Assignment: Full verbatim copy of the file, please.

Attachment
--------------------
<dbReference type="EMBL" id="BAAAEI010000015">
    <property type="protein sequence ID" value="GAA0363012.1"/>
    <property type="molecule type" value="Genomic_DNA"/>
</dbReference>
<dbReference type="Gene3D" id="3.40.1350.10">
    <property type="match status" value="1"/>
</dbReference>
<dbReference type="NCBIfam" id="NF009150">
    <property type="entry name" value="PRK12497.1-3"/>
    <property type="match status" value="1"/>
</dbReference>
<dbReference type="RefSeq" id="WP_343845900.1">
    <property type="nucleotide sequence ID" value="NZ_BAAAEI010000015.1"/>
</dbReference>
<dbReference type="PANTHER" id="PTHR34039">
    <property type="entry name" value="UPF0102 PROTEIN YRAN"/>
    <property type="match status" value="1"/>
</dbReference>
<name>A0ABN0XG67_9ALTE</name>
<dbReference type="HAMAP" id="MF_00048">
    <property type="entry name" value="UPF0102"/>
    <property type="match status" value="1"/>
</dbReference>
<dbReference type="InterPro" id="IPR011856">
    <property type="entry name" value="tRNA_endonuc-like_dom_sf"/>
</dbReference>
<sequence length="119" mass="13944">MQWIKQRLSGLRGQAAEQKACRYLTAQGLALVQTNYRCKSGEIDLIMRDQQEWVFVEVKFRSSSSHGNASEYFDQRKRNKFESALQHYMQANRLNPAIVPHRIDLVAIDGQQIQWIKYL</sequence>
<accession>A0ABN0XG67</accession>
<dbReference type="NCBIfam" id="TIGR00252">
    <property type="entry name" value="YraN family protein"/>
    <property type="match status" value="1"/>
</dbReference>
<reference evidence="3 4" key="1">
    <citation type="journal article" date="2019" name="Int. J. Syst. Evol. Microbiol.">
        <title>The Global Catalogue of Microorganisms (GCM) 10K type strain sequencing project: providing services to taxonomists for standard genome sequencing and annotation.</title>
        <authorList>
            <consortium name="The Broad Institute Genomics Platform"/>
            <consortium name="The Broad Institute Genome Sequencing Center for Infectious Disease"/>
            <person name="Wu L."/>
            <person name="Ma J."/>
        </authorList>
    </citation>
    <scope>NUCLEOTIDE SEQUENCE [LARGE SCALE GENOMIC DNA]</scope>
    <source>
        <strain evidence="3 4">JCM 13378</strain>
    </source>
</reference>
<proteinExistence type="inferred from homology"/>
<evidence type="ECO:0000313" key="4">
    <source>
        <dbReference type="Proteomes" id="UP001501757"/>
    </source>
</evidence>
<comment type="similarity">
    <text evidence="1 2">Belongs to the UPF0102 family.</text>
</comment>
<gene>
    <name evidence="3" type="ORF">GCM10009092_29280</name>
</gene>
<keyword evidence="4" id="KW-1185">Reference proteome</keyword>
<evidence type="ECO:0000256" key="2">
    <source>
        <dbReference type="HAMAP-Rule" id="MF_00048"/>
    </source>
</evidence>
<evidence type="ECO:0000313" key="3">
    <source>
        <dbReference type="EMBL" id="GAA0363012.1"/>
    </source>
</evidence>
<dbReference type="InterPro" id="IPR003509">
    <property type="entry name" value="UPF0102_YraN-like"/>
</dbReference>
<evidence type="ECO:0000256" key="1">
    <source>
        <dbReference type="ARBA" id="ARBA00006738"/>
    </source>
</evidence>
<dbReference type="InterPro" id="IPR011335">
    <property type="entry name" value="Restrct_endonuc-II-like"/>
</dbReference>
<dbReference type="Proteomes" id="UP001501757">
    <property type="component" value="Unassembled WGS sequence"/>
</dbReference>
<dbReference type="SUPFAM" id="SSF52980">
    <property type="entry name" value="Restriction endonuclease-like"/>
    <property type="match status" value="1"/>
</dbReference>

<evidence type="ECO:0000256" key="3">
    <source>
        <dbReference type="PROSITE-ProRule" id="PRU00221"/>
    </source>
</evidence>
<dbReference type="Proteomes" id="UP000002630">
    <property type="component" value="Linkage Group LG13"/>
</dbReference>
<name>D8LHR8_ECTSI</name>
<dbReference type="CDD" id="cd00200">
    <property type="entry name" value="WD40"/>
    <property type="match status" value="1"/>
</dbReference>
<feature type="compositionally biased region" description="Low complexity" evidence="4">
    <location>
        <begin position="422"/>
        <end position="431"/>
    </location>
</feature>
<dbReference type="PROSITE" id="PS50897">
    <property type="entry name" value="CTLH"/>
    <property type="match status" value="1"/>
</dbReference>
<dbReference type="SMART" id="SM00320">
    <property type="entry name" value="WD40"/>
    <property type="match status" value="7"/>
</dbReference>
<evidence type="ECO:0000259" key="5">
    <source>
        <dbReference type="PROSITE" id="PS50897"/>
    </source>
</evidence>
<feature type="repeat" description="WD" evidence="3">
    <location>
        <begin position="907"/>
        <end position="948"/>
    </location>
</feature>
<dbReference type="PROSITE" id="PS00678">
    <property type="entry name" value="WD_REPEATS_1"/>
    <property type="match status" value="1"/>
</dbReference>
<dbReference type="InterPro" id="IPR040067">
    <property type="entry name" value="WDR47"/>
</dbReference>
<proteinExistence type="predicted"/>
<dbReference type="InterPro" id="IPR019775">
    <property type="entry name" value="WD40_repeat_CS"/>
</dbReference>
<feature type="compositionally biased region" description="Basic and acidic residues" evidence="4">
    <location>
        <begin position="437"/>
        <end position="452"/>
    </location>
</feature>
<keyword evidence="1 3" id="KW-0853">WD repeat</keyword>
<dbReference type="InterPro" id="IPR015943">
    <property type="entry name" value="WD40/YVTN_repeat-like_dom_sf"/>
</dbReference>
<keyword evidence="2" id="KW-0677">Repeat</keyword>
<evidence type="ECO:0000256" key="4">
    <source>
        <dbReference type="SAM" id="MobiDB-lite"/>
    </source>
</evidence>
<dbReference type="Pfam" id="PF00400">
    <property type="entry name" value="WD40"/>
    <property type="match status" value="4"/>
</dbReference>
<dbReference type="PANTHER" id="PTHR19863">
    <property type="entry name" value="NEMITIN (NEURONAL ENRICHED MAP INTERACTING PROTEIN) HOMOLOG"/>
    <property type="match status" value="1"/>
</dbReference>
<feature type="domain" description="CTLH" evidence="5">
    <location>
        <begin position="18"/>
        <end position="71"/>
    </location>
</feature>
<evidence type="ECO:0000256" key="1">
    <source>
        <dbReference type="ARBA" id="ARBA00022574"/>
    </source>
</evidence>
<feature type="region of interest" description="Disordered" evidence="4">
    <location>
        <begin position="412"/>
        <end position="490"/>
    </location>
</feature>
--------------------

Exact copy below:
<dbReference type="EMBL" id="BAAAEI010000015">
    <property type="protein sequence ID" value="GAA0363012.1"/>
    <property type="molecule type" value="Genomic_DNA"/>
</dbReference>
<dbReference type="Gene3D" id="3.40.1350.10">
    <property type="match status" value="1"/>
</dbReference>
<dbReference type="NCBIfam" id="NF009150">
    <property type="entry name" value="PRK12497.1-3"/>
    <property type="match status" value="1"/>
</dbReference>
<dbReference type="RefSeq" id="WP_343845900.1">
    <property type="nucleotide sequence ID" value="NZ_BAAAEI010000015.1"/>
</dbReference>
<dbReference type="PANTHER" id="PTHR34039">
    <property type="entry name" value="UPF0102 PROTEIN YRAN"/>
    <property type="match status" value="1"/>
</dbReference>
<name>A0ABN0XG67_9ALTE</name>
<dbReference type="HAMAP" id="MF_00048">
    <property type="entry name" value="UPF0102"/>
    <property type="match status" value="1"/>
</dbReference>
<dbReference type="InterPro" id="IPR011856">
    <property type="entry name" value="tRNA_endonuc-like_dom_sf"/>
</dbReference>
<sequence length="119" mass="13944">MQWIKQRLSGLRGQAAEQKACRYLTAQGLALVQTNYRCKSGEIDLIMRDQQEWVFVEVKFRSSSSHGNASEYFDQRKRNKFESALQHYMQANRLNPAIVPHRIDLVAIDGQQIQWIKYL</sequence>
<accession>A0ABN0XG67</accession>
<dbReference type="NCBIfam" id="TIGR00252">
    <property type="entry name" value="YraN family protein"/>
    <property type="match status" value="1"/>
</dbReference>
<reference evidence="3 4" key="1">
    <citation type="journal article" date="2019" name="Int. J. Syst. Evol. Microbiol.">
        <title>The Global Catalogue of Microorganisms (GCM) 10K type strain sequencing project: providing services to taxonomists for standard genome sequencing and annotation.</title>
        <authorList>
            <consortium name="The Broad Institute Genomics Platform"/>
            <consortium name="The Broad Institute Genome Sequencing Center for Infectious Disease"/>
            <person name="Wu L."/>
            <person name="Ma J."/>
        </authorList>
    </citation>
    <scope>NUCLEOTIDE SEQUENCE [LARGE SCALE GENOMIC DNA]</scope>
    <source>
        <strain evidence="3 4">JCM 13378</strain>
    </source>
</reference>
<proteinExistence type="inferred from homology"/>
<evidence type="ECO:0000313" key="4">
    <source>
        <dbReference type="Proteomes" id="UP001501757"/>
    </source>
</evidence>
<comment type="similarity">
    <text evidence="1 2">Belongs to the UPF0102 family.</text>
</comment>
<gene>
    <name evidence="3" type="ORF">GCM10009092_29280</name>
</gene>
<keyword evidence="4" id="KW-1185">Reference proteome</keyword>
<evidence type="ECO:0000256" key="2">
    <source>
        <dbReference type="HAMAP-Rule" id="MF_00048"/>
    </source>
</evidence>
<evidence type="ECO:0000313" key="3">
    <source>
        <dbReference type="EMBL" id="GAA0363012.1"/>
    </source>
</evidence>
<dbReference type="InterPro" id="IPR003509">
    <property type="entry name" value="UPF0102_YraN-like"/>
</dbReference>
<evidence type="ECO:0000256" key="1">
    <source>
        <dbReference type="ARBA" id="ARBA00006738"/>
    </source>
</evidence>
<dbReference type="InterPro" id="IPR011335">
    <property type="entry name" value="Restrct_endonuc-II-like"/>
</dbReference>
<dbReference type="Proteomes" id="UP001501757">
    <property type="component" value="Unassembled WGS sequence"/>
</dbReference>
<dbReference type="SUPFAM" id="SSF52980">
    <property type="entry name" value="Restriction endonuclease-like"/>
    <property type="match status" value="1"/>
</dbReference>

<evidence type="ECO:0000256" key="3">
    <source>
        <dbReference type="PROSITE-ProRule" id="PRU00221"/>
    </source>
</evidence>
<dbReference type="Proteomes" id="UP000002630">
    <property type="component" value="Linkage Group LG13"/>
</dbReference>
<name>D8LHR8_ECTSI</name>
<dbReference type="CDD" id="cd00200">
    <property type="entry name" value="WD40"/>
    <property type="match status" value="1"/>
</dbReference>
<feature type="compositionally biased region" description="Low complexity" evidence="4">
    <location>
        <begin position="422"/>
        <end position="431"/>
    </location>
</feature>
<dbReference type="PROSITE" id="PS50897">
    <property type="entry name" value="CTLH"/>
    <property type="match status" value="1"/>
</dbReference>
<dbReference type="SMART" id="SM00320">
    <property type="entry name" value="WD40"/>
    <property type="match status" value="7"/>
</dbReference>
<evidence type="ECO:0000259" key="5">
    <source>
        <dbReference type="PROSITE" id="PS50897"/>
    </source>
</evidence>
<feature type="repeat" description="WD" evidence="3">
    <location>
        <begin position="907"/>
        <end position="948"/>
    </location>
</feature>
<dbReference type="PROSITE" id="PS00678">
    <property type="entry name" value="WD_REPEATS_1"/>
    <property type="match status" value="1"/>
</dbReference>
<dbReference type="InterPro" id="IPR040067">
    <property type="entry name" value="WDR47"/>
</dbReference>
<proteinExistence type="predicted"/>
<dbReference type="InterPro" id="IPR019775">
    <property type="entry name" value="WD40_repeat_CS"/>
</dbReference>
<feature type="compositionally biased region" description="Basic and acidic residues" evidence="4">
    <location>
        <begin position="437"/>
        <end position="452"/>
    </location>
</feature>
<keyword evidence="1 3" id="KW-0853">WD repeat</keyword>
<dbReference type="InterPro" id="IPR015943">
    <property type="entry name" value="WD40/YVTN_repeat-like_dom_sf"/>
</dbReference>
<keyword evidence="2" id="KW-0677">Repeat</keyword>
<evidence type="ECO:0000256" key="4">
    <source>
        <dbReference type="SAM" id="MobiDB-lite"/>
    </source>
</evidence>
<dbReference type="Pfam" id="PF00400">
    <property type="entry name" value="WD40"/>
    <property type="match status" value="4"/>
</dbReference>
<dbReference type="PANTHER" id="PTHR19863">
    <property type="entry name" value="NEMITIN (NEURONAL ENRICHED MAP INTERACTING PROTEIN) HOMOLOG"/>
    <property type="match status" value="1"/>
</dbReference>
<feature type="domain" description="CTLH" evidence="5">
    <location>
        <begin position="18"/>
        <end position="71"/>
    </location>
</feature>
<evidence type="ECO:0000256" key="1">
    <source>
        <dbReference type="ARBA" id="ARBA00022574"/>
    </source>
</evidence>
<feature type="region of interest" description="Disordered" evidence="4">
    <location>
        <begin position="412"/>
        <end position="490"/>
    </location>
</feature>